How Did Parent Teacher Conferences Go For You?
If you had the best conference ever, CONGRATULATIONS!
If you just had one that was difficult, please know this:
YOU ARE NOT ALONE!
Teachers do their best to help struggling student, but most of the time they are not allowed the class time nor the “tools” to make real changes.
If your child is struggling, if homework turns into a daily battle, if your bright child is feeling not very bright, then fix the underlying processes that make school easier.
Yes, learning doesn’t have to be a struggle. Get started before the new year gets difficult.
Writing assignments…UGH!!!! Sometimes trying to get a long paper written can feel like a forever process. Writing can be VERY disjointed for some students. They know they have to write a page so they just start writing whatever pops into their mind. Ideas end up being repeated over and over or become a series of random thoughts. Let’s make this really concrete for students.
Below you’ll find an easy way for kids (and, actually, adults too) to look at a writing assignment and make it “real” in such a way that they are clear about how they will write. This is really a “tasty” way to go about writing!
Here’s to having the best school year ever, Jill Stowell
Can a Hamburger Help Your Child
Taking something familiar from real life, can often help students to understand the big picture of what they are supposed to do.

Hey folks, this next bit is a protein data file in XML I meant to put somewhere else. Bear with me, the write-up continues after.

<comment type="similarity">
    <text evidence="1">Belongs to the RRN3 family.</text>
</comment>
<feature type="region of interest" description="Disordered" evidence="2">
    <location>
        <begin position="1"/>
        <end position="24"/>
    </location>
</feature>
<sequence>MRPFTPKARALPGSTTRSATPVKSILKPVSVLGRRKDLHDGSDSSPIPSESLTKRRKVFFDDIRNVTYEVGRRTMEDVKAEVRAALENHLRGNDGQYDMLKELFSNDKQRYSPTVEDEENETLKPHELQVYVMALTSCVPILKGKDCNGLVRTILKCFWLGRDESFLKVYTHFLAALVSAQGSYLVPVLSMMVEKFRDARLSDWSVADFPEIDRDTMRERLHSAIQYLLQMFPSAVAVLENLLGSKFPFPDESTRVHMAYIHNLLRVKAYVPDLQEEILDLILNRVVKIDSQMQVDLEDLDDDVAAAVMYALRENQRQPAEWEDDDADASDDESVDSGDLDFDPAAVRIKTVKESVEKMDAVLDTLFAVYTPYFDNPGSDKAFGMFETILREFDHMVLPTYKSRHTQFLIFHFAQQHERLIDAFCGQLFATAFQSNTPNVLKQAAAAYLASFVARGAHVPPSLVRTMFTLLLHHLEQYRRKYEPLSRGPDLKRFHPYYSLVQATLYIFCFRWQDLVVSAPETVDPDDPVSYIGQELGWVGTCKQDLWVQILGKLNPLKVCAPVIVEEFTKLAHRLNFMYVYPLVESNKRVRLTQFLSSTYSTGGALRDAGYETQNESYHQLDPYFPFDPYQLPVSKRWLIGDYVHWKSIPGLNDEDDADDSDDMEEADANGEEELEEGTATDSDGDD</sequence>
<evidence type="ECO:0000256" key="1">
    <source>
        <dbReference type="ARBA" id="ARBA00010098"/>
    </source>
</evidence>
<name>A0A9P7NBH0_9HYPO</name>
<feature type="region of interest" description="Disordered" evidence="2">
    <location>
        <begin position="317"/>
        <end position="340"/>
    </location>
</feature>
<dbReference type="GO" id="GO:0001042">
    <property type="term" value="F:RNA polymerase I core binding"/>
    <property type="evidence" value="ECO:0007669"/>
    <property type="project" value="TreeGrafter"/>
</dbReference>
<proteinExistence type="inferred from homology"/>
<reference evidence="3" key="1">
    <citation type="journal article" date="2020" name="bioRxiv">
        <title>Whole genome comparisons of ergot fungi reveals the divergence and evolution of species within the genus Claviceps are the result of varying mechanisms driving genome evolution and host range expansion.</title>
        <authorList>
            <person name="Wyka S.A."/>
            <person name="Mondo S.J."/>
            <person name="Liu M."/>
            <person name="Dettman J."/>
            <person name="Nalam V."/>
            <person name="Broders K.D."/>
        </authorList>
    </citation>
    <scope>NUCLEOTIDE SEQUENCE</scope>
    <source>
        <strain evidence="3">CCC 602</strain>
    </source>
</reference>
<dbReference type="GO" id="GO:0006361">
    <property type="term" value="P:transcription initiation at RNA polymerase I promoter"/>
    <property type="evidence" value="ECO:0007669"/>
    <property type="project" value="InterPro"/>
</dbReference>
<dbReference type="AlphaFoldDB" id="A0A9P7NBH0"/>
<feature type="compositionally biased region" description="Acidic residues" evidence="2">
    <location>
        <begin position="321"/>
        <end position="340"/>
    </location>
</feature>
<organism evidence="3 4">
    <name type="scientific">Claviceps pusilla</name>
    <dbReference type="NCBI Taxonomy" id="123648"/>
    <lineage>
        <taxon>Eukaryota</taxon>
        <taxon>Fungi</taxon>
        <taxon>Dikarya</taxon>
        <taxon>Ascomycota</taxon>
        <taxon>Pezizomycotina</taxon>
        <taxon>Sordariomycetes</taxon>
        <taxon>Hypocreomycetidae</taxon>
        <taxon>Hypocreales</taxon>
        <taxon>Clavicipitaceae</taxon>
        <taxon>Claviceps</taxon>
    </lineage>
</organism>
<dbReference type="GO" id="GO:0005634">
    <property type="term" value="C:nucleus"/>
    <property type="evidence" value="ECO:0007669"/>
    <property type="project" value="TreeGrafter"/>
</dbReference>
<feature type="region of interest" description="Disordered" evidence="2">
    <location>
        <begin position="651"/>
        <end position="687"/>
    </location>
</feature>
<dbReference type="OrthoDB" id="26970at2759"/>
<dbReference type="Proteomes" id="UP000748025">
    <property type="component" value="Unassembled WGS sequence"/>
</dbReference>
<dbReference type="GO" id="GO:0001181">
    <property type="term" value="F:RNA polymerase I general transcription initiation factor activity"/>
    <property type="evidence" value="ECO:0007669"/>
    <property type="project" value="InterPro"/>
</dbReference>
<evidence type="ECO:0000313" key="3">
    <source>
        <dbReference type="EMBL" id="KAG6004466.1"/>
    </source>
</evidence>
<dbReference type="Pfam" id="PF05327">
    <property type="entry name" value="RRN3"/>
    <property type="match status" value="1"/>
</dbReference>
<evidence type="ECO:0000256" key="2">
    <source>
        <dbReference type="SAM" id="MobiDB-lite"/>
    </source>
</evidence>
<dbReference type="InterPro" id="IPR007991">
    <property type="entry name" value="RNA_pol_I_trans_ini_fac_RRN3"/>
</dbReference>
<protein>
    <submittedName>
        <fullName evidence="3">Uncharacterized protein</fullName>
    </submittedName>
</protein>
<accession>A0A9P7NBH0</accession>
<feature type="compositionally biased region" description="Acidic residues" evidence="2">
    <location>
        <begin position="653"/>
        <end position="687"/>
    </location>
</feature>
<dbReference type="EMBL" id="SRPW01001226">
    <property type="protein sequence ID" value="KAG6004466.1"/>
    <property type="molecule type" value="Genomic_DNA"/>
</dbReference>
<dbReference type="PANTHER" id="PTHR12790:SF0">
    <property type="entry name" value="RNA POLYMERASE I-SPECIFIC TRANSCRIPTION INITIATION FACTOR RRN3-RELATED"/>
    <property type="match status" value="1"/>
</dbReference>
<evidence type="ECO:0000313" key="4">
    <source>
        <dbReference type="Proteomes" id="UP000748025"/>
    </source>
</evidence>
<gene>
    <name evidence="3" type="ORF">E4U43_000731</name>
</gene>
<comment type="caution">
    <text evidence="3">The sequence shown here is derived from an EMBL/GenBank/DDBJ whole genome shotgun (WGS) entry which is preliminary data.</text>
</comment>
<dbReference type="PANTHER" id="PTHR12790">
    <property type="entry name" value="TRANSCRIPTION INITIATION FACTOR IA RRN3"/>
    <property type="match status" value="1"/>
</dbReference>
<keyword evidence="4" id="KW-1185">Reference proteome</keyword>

There’s a commercial on TV for a popular fast-food restaurant that shows someone eating a huge, juicy hamburger with all kinds of stuff – cheese, lettuce, tomatoes, sauce, pickles – spilling out as he bites down. And the point is that this ISN’T any old boring hamburger, but this one is really juicy and special (a.k.a. messy).
We sometimes use the analogy of a loaded hamburger to help students understand how a multi-paragraph paper is organized.
The whole hamburger represents the overall topic or focus of the paper – what it’s all about.
The top and bottom bun represent the introduction and the conclusion. These are the first and last paragraphs in the paper, and while they don’t look exactly the same, they are basically made of the same stuff.
The top bun, or the introductory paragraph introduces the reader to the topic and gives just enough information to get the reader interested in reading on.
The concluding paragraph is like the bottom bun. It is the last paragraph and has basically the same content as the introduction. It restates and wraps up the topic.
Everything in between the introduction and conclusion – the meat and all the condiments – make up the body of the paper, each being a different key point. Each one gets its own paragraph (or paragraphs) to describe or explain it’s overall contribution to the whole topic.
Try getting a large picture of a hamburger. Draw a line next to the top and bottom bun on the left hand side. Here, the student can put his ideas for the introduction and conclusion.
On the right hand side, draw lines out from the meat, cheese, tomatoes, etc. The student can jot down the key points of the paper on these lines in the order he wants to present them.
Using the hamburger as a guide, now he has a structure with which to write a paragraph or a simple multi-paragraph paper that will have an introduction,body/details, and conclusion.
Give it a try..and then maybe eat a hamburger for dinner!